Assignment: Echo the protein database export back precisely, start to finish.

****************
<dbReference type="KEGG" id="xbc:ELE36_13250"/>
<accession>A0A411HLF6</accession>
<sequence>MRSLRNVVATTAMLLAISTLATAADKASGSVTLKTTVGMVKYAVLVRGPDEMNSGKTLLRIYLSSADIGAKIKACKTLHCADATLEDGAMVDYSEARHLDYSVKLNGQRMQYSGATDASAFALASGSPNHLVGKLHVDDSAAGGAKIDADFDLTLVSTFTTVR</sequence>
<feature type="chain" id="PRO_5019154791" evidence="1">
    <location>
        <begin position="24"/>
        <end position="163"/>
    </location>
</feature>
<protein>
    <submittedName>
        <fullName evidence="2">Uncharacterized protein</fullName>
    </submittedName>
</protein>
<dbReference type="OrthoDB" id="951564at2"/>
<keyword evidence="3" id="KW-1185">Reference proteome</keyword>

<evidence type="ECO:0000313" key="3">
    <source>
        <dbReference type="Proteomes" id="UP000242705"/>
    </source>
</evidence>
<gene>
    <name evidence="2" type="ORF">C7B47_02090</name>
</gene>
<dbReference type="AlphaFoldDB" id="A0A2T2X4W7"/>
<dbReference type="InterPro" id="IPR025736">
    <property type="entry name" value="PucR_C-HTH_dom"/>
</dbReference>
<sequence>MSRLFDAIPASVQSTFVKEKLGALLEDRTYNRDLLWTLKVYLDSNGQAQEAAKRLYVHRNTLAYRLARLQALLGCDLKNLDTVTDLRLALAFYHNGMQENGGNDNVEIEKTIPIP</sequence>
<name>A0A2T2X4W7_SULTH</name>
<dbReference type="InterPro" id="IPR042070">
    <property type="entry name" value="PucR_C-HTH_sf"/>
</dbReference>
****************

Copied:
<dbReference type="KEGG" id="xbc:ELE36_13250"/>
<accession>A0A411HLF6</accession>
<sequence>MRSLRNVVATTAMLLAISTLATAADKASGSVTLKTTVGMVKYAVLVRGPDEMNSGKTLLRIYLSSADIGAKIKACKTLHCADATLEDGAMVDYSEARHLDYSVKLNGQRMQYSGATDASAFALASGSPNHLVGKLHVDDSAAGGAKIDADFDLTLVSTFTTVR</sequence>
<feature type="chain" id="PRO_5019154791" evidence="1">
    <location>
        <begin position="24"/>
        <end position="163"/>
    </location>
</feature>
<protein>
    <submittedName>
        <fullName evidence="2">Uncharacterized protein</fullName>
    </submittedName>
</protein>
<dbReference type="OrthoDB" id="951564at2"/>
<keyword evidence="3" id="KW-1185">Reference proteome</keyword>

<evidence type="ECO:0000313" key="3">
    <source>
        <dbReference type="Proteomes" id="UP000242705"/>
    </source>
</evidence>
<gene>
    <name evidence="2" type="ORF">C7B47_02090</name>
</gene>
<dbReference type="AlphaFoldDB" id="A0A2T2X4W7"/>
<dbReference type="InterPro" id="IPR025736">
    <property type="entry name" value="PucR_C-HTH_dom"/>
</dbReference>
<sequence>MSRLFDAIPASVQSTFVKEKLGALLEDRTYNRDLLWTLKVYLDSNGQAQEAAKRLYVHRNTLAYRLARLQALLGCDLKNLDTVTDLRLALAFYHNGMQENGGNDNVEIEKTIPIP</sequence>
<name>A0A2T2X4W7_SULTH</name>
<dbReference type="InterPro" id="IPR042070">
    <property type="entry name" value="PucR_C-HTH_sf"/>
</dbReference>